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THE couEr.I






---.... OUR MISCELLANY. -:+-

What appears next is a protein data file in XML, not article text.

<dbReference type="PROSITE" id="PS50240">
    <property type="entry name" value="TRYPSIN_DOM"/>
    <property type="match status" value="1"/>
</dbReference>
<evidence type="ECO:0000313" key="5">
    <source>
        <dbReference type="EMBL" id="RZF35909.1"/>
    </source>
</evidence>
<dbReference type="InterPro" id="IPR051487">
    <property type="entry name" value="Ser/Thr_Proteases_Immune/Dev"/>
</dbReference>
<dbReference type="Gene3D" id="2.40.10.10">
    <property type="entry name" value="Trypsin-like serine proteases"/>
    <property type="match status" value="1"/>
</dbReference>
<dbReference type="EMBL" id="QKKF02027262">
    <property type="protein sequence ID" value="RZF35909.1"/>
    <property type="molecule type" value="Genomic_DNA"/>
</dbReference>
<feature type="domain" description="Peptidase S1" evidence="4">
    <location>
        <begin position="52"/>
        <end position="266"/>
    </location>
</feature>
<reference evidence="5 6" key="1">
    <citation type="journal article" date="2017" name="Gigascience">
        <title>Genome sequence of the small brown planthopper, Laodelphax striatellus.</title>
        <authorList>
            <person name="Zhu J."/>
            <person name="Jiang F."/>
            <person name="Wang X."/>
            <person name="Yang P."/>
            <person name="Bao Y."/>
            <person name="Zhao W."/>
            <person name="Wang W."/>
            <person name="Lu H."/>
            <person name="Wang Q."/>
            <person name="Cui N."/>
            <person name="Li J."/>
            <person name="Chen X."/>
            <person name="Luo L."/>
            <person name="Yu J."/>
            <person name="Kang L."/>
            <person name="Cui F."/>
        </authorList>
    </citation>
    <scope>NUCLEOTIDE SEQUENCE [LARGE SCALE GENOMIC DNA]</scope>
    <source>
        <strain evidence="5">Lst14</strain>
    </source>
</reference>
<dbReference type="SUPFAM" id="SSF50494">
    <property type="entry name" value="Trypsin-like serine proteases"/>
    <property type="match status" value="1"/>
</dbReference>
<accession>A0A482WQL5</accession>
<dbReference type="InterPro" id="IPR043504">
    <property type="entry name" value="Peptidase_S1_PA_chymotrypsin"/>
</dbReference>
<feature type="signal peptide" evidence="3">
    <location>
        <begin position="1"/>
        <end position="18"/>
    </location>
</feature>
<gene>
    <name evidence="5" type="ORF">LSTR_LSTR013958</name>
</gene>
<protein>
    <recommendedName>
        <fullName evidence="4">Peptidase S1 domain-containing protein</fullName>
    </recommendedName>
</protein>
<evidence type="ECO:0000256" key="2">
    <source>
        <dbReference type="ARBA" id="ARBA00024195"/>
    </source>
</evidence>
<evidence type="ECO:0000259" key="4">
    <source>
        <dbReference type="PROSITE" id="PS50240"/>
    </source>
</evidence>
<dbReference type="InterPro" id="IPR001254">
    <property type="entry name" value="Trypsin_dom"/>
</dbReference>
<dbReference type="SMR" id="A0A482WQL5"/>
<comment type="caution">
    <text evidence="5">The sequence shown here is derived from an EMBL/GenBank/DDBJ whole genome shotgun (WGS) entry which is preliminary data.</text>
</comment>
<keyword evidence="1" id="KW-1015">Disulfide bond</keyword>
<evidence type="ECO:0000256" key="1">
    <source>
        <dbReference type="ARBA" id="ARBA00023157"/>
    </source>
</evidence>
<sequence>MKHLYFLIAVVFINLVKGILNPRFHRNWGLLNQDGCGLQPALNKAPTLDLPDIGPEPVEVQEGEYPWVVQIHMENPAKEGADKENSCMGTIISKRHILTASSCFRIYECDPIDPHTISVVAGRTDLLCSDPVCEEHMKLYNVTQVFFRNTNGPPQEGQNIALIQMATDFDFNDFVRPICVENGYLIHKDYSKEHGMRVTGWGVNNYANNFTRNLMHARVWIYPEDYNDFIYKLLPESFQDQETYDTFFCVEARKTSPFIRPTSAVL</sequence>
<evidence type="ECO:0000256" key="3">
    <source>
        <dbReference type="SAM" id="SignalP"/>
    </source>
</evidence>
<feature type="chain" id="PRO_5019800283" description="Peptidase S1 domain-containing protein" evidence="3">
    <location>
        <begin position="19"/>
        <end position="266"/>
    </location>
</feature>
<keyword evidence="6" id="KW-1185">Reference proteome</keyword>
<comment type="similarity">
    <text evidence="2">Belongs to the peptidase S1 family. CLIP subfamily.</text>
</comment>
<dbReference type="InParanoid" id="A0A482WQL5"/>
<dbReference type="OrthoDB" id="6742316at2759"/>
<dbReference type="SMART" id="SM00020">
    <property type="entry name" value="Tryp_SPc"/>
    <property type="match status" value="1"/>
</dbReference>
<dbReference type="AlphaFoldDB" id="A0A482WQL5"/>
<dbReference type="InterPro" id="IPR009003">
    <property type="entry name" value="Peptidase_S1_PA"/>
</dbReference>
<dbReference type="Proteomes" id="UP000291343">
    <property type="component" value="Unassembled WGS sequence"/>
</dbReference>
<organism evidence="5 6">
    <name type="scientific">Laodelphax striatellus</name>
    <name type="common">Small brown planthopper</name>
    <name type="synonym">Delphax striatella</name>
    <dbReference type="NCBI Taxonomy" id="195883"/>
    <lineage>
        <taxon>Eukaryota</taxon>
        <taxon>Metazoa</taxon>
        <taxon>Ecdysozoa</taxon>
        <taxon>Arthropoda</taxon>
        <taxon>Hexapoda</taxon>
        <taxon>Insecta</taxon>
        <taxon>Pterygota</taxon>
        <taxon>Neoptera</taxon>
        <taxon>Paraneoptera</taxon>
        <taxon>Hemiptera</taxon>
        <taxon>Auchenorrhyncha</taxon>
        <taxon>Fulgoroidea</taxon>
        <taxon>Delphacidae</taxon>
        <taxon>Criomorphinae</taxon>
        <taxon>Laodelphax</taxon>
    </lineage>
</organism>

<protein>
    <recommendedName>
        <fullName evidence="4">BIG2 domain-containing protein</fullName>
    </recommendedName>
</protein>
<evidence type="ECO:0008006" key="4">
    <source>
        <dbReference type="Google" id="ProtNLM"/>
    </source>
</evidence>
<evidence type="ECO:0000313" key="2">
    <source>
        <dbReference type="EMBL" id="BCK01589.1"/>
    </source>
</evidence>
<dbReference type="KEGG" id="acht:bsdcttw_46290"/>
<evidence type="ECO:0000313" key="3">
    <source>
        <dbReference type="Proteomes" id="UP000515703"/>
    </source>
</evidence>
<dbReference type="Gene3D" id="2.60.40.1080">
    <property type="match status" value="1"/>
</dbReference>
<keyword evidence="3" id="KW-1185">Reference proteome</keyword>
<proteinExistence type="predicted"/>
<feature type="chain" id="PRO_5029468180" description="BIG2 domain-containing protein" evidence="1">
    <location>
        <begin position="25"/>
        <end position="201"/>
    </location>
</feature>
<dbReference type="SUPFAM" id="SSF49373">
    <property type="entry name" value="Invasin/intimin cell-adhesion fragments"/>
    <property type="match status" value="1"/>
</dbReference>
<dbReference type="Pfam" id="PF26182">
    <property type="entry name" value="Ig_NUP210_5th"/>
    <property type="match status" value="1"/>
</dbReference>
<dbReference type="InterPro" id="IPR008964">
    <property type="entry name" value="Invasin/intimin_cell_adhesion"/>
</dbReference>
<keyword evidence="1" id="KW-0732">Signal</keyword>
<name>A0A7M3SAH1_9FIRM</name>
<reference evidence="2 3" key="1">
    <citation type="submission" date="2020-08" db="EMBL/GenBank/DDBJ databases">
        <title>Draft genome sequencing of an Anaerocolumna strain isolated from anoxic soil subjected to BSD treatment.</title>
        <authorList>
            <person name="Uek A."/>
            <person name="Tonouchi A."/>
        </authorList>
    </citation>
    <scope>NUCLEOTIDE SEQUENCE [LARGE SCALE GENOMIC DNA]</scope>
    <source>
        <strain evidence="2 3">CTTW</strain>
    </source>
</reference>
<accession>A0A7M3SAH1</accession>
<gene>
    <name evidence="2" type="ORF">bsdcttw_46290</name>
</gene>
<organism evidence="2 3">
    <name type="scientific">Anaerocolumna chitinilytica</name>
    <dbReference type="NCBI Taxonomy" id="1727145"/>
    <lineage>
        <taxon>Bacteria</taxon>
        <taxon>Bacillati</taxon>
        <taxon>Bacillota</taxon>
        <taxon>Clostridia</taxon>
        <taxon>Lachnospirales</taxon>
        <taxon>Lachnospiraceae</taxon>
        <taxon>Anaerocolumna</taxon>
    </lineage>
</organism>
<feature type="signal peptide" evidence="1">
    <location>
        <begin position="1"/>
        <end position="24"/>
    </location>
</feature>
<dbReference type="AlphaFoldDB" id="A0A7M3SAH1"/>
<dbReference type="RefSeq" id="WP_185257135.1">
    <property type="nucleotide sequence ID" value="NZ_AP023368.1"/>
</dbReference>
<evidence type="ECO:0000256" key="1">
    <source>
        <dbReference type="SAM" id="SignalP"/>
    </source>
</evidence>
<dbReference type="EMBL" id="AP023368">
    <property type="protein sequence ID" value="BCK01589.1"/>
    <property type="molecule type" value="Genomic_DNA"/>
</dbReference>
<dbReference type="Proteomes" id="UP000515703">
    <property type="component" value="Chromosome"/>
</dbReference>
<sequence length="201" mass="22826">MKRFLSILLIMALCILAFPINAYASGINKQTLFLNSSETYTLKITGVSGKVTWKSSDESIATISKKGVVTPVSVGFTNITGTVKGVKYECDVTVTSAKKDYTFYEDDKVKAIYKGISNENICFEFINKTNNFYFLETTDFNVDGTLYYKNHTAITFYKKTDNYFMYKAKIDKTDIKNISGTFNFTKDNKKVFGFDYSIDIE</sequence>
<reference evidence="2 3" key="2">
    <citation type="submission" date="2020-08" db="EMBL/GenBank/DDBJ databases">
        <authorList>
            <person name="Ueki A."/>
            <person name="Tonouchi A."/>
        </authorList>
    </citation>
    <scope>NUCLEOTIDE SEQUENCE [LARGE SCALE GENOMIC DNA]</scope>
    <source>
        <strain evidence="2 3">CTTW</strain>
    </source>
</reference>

OUR MISCELLANY. -:+- Manners.-The first requisite to good manners, I am convinced, is ease; and this is never to be ob- tained by dwelling upon self. Consideration of the feelings of others is true politeness. To give a visitor a smiling welcome, a comfortable chair, seek for a footstool, draw down or raise a blind, So that there may be enough, or not too much light, undivided at- tention given to what they are saying, and if you differ from them, a gentle deference of manner is what is re- quired by good breeding.-Mrs. Penelope Jot, in Cassell's Illustrated Family Paper. A Fly's Eye.-If we examine the eye of a fly, for example, we shall observe that it forms the segment of a sphere projecting from each side of the head. If we pursue the examination further with the aid of a microscope we shall find the surface is mapped out, as it were, into countless numbers of separate lenses arranged side by side like the cells of a honey-comb. These lenses, somewhat conical in shape, converge towards the centre of the spherical segment. It has been computed that the eyes of some of the butterfly tribe number from 10,000 to 40,000; of these hexagonal facets Hooke counted 7,000 in the eye of the house fly. What, therefore, is lost by want of mobility is gained by extension of power.-Once a Week. Ancient Trees.—The celebrated chestnut (Cas tanea vesea) on Etna must be a thousand years old at least. The Baobab trees (Adansonia digitata) of the Green Cape demand ef us, according to their thickness and the number of zones in some of their branches, an age of four thousand years, or thereabouts. The gigantic cypress (Cupressus discicha) at Santa Maria del Tule, six miles east of Oaxa.c"" in Mexico, has a circumference of 124 Spanish feet, about forty in diameter. This tree must be nearly three thousand years old. It is historically certain that it is older than the conquest of Mexico by the Spaniards. The age of the great dragon-tree (Dracaena draca) at Orotava, in Teneriffe, is supposed to be five thousand years. These examples are quite sufficient to prove the possibility of a compound plant living on without end-Schleiden's "Principles of Scientiifc Botany." The Way they Make Butter in France.-It is well known that cream may be converted into butter by simply being buried in the ground, but it is not generally known that this mode is in common use in Normandy and some other parts of France. The process is as follows:—The cream is placed in a linen bag of moderate thickness, which is carefully secured asd placed in a hole in the ground, about a foot and a half deep it is then covered up and left for twenty- four or twenty-five hours. When taken out the cream is very hard, and only requires beating for a short time with a wooden mallet, after which half a glass of water is thrown upon it, which causes the buttermilk to separate from the butter. If the quantity of cream to be converted into butter is large, it is left more than twenty-five hours in the ground. In winter, when the ground is frozen, the operation is performed in a cellar, the bag being well covered up with sand. Some persons place the bag containing the cream within a second bag, in order to prevent the chance of any taint from the earth. This system saves labour, and is stated to produce a larger amount of butter than churning, and of excellent quality, and is, more- over, said never to fail.- Journal of the Society of Arts. Unhappy Marriages among Men of Genius.-The rare occurrence of genius with domestic comfort is perfectly awful. Take Dante, the exile, who left his wife never wishing to see her more; take Tasso, wifeless; Petrarch, wifeless; Ariosto, wifeless; Milton, thrice married, but only once with much comfort; Dryden, wedded, like Addison, to a title and discord; Young lives alone till past fifty; Swift's marriage is no marriage; Sterne's, Churchill's, Byron's, Coleridge's marriages, broken and unhappy. Then we have a set of celibates-Herrick, Cowley, Pope, Thomson, Prior, Gay, Shenstone, Grey, Akengide, Goldsmith, Collins, Cowper, and I know not how many more of our best poets. Johnson had a wife, loved, and soon lost her. It is almost enough to make women tremble at the idea of allying themselves with genius, or giving birth to it. Take the philosophers- Bacon, like his famous adversary, Coke, seems to have enjoyed little domestic comfort, and speaks, for, as he says, certain grave reasons," disapprovingly of his partner. Our metaphysicians—Hobbes, Locke, Bentham, Butler-are as solitary as Spinosa and Kant. The celibate philosopher Hume conducts us to the other great bachelor historians-Gibbon and Macaulay; as Bishop Butler does to some of the princes at English divinity—Hooker cajoled into marrying a shrew. Chillingworth unmarried, Hammond un- married, Leighton unmarried. Barrow also single. I only take foremost men: the list might be swelled with monarchs and generals in marriage.—Lacon in Council. An Interrupted Feast.—The excavations at Pompeii are going on with an activity stimulated by the important discoveries made almost at every step, and the quantities of gold and silver found more than suffice to cover the cost of the works. Near the temple of Juno, of which an account was recently given, has just been brought to light a house, no doubt belonging to some millionaire of the time, as the furniture is of ivory, bronze, and marble. The couches of the triclinium, or dining. room, are especially of extreme richness. The flooring consists of an immense mosaic, well preserved in parts, and of which the centre represents a table laid out for a grand dinner. In the middle, on a large dish, may be seen a splendid peacock with its tailspread out, and placed backto back with another bird, also of elegant plumage. Around them are arranged lobsters, one of which holds a blue egg in its claws; a second an oyster, which appears to be fricasseed, as it "is open and covered with herbs; a third, a rat farci; and a fourth, a small vase filled with fried grasshoppers. Next comes a circle of dishes of fish, interspersed with others of partridges, hares, and squirrels, which all have their heads placed between their fore feet. Then comes a row of sausages of all forms, supported by one of eggs, oysters, and olives, which in its turn is surrounded by a double circle of peaches, cherries, melons, and other fruits and vegetables. The walls of the triclinium are covered with fresco paintings of birds, fruit, flowers, game, and fish of all kinds, the whole interspersed with drawings which lend a charm to the whole not easy to describe. On a table of rare wood, carved and inlaid with gold, marble, agate, and lapis lazuli, were found amphorae still containing wine, and some goblets of onyx.—Qalignani. French Wives.-French laws and customs re- specting marriage, althout they cannot erase and obliterate the natural distinction ot sex, confer com- plete equality and fraternity. A Frenchworaan is not only a wife at bed and board, she is also a partner in business and a joint proprietor, without whose consul- tation and consent no important step can be taken. She knows when a bill is due as well as, or better than, her husband. She can consent to, or forbid, her children's marriage, She never sinks her maiden name, but attaches it to that of her spouse in a form very little differing from that of commercial associa- tions. Mr. WhIte starts a concern with Mr. Black; they announce their joint undertaking as White and Black. M. White married to Mdlle. Black, are known to the world as White-Black. A hyphen or an and makes all the difference. The same kind of fraternity also frequently occurs-quite as a matter of course, exist- ing in the nature of things—in the talk talked, in the books read, in the songs listened to, and in the double meanings laughed at jointly by a Frenchman and his wife. But while the laws of property and marriage do all they can to rivet the chains of matrimony, other in- fluences work in an opposite direction. Thus, moments of repulsion are sure to occur between a girl firmly grounded in a religion of rituals, scrupulous of small observances, and looking no further, and a man who believes few religious dogmas, or if he admits their spirit, will not be fettered by their letter. Bat above every other cause likely to prove the germ of future estrangement, is the way in which French matches are made. Many of the French themselves are far from being satisfied on this head, and have even the boldness to quote with approbation the ad- vantages offered by the English system as far as hap- piness is concerned.-All the Year Round,. Soldiers' Workshops in India.—We give be. low the preface of a catalogue of articles of the Belgaum Exhibition, and in doing so express a hope that the same spirit of enterprise exhibited by the 44th may also be adopted in many other of her Ma- jesty's regiments. The success of the Belgaum Exhi- bition, as the preface states, is no doubt in a great measure due to the establishment of soldiers' work- shops for we find the official report thereon mentions the 44th as one of the regiments'which has particu- larly distinguished itself in connection with Sir Hugh Rose's order:—" The object of the exhibition," gays the preface, was, first, to give the tradesmen and handy men, women and children of thelregiment, an opportunity of showing their ingenuity and skill, ac- cording to their various tastes; and, secondly, to give,, a direction to the minds of the men, and to occupy their leisure hours. The idea proposed by Colonel MacMahon was warmly taken up, a committee formed, and every encouragement afforded to all to come forward and lend a helping hand; great facilities' being offered by the recently established regimental workshop system, by order of the commander-in-chief in India, and which has been found to work so well, The undertaking has caused a spirit of emulation, and brought forward talent which otherwise would have remained unencouraged, and has moreover been the means of enabling the married tradesmen of the regiment to provide their families with many neces- sary comforts. A further result of the scheme has been the production, for the convenience of officers and residents, of numerous articles of furniture, black- smiths', armourers', shoemakers', and needlework- very difficult to be obtainecikt an out-statioza.Bo-m- bay Gazette, July 8. Pepys and Etty.—In, built 1675, Samuel Pepys, the diarist, cme to live in 1684. The house, since rebuilt, was the lasv0n the west side, and looked on the Thames. It had \jeen his friend Hewer's before him. A view of the libia.ry shows ns the tall plain bookcases, and a central winOwv looking on the river. Pepys, the son of an army tailor, and as fond of dress and great people as might be ejected of a tailor's son, was for a long time secretary of the Admiralty under Charles II. He was president of the Royal Society, and it is to his five folio books of ballads that we owe Dr. Percy's useful compilation. Pepys died in 1703, at the house of his friend Hewer, at Clapham. Pepys' house (No. 14) became after- wards, in the summer of 1824, the home of Etty, the painter, till within a few months of his death, in 1849. Etty first took the ground floor (afterwards occupied by Mr. Stanfield), then the top floor, the special object of his ambition being to watch sunsets over the river, whiehhe loved as much as Turner did, who frequently said There is finer scenery on its banks than those of any river in Italy." Its ebb and flow, Etty used to declare, was like life, and the view from Lambeth to the Abbey not unlike Venice. Thornbury's Haunted London. Fashion and Variety. A story," says an eminent writer, is never too old to toll if it be made sound new." If this be true, I may be excused for narrating the following veritable history:—In an Indian jungle there once resided a tawny jackal, a member, as all those animals are, of a jackal club which met at night ia the said jungle. It was the custom for the different subscribers to separate early in the evening on predatory excursions, and on one oc- casion the individual in question ha-viag dined very sparingly that day on a log of a horse, ventured in hopes of a supper within the precincts of a neigh- bouring town. It happened that while employed in the Drawling distinctive of his kind he fell into a sunken vat filled with indigo, and when he had contrived to struggle out again, discovered, by the light of the moon, that his coat had assumed a brilliant blue tinge. In vain he rolled himself on the grass; in vain rubbed his sides against the bushes of the jungle, to which he speedily returned. The blue stuck to him, and so with the acuteness for which jackals are renowned, he determined to stick" to it. Shame indeed would have overcome him—ridicule have driven him to despair, when he rejoined his club, but for this resolution, that every morning he appeared among his kind, whisking his tail with glee, and hold- ing his head erect. A titter, of course, welcomed him, and, before long, you would have thought that every jackal present had been turned into a laughing hyaena. Our hero was nothing abashed. "Gentlemen," said he, in the dialect of Hindustani peculiar to his kind, "I have been to town, and bring yoa the last new fashion." The laughter changed to respectful admira- tion. One by one the members of the club stole up to him and inquired where he got the colouring, just as George IV. asked Brummell what tailor had madethat coat. The address was imparted, and if on the follow- ing evening not all of the prowling beasts appeared in a blue coat, it was only because three of them had been drowned in the attempt to procure it. The fable, which is a real Sanskrit one, will at once remind us of one concerning that sharp-nosed quadruped which farmers denounce and squires combine to run to death. But it has a moral as well as a satirical bearing, and we believe that this moral has not been done justice to. Fashion is called a despot; but if men, like the jackals and foxes, are willing, nay, eager to be its slaves, we cannot, and ought not to upbraid fashion. Its crowning is, in short, nothing more than the con- fession that vanity makes of its own weakness. We must be vain; we are weak; all we ask is to be guided in our vanity.—Hahits of Good Society. Murder of the Prince of Orange. The murder of the Prince of Orange gave the first rude shock to the system of ostensible neutrality which she (Queen Elizabeth) had proposed to herself. The crime of Balthazar Gerard irrevocably determined her future course. The story, so fraught with ruin to the Protestant cause, demands a word in passing. In 1583, the prince had shifted his quarters from Ant- werp to the little town of Delft, which lay on the high road between Rotterdam and the Hague. A canal, overshadowed by tall trees, occupied the centre of the principal street. On each side was a roadway, beyond, houses with their courtyard and offices stretched back to the town walls. One of these houses belonged to the prince; it was a two-storey brick building; it looked on to a courtyard which bordered on the street; along one side of the court, at right angles to the roadway, a narrow alley ran back to the walls. On the ground floor was the dining-room, and the principal entrance into the court. The entrance communicated by a covered way with a little hall, into which opened on one side the dining-room door, on another a deep archway with a door in the lane, on the third stairs which led to the private apartments above. On Sun- day, 8th July, 1584, the prince was aroused from sleep by the announcement of a courier from France, who bore intelligence of the death of the Duke of ADjon. The messenger was summoned to give details of the murder. He was a man of low stature, and meanly dressed; his complexion sallow; his general appear' ance furtive and disagreeable. He appeared to be somewhat under thirty years of age. His name stated to be Francis Guion, son of a martyred Calvinist. Such was Balthazar Gerard, a xnaJl who for seven years had been sworn to assassinat the man who now lay before him unarmed and in bed. The summons to the prince's chamber was so ucex" pected that Gerard had not time to mature his pJ!J>Il; nor, indeed, had he funds to buy a weapon. He vv" indebted to the charity of Orange, who oopip2,5" sionated his forlorn appearance, for an alms, which b6 expended in the purchase of a pair of pistols. purchase was made on the Monday. About noon oil the Tuesday, Gerard concealed himself in the sha()W of the archway which led into the lane. The prince, who was at dinner with his friends, came out con- versing pleasantly with the burgomaster of Lee- warden, his only guest that day. He had advanced to the bottom of the stairs, when Gerard stepped forward and discharged his pistol. The assassin passed through the archway, and ran swiftly towards the walls. He was, however, arrested by the attendac^f' But the greatest statesman of the age lay dead own dining-room, with three bullets through fii beart.-Exoclns of the Western Nations, by ViscoiW Bury.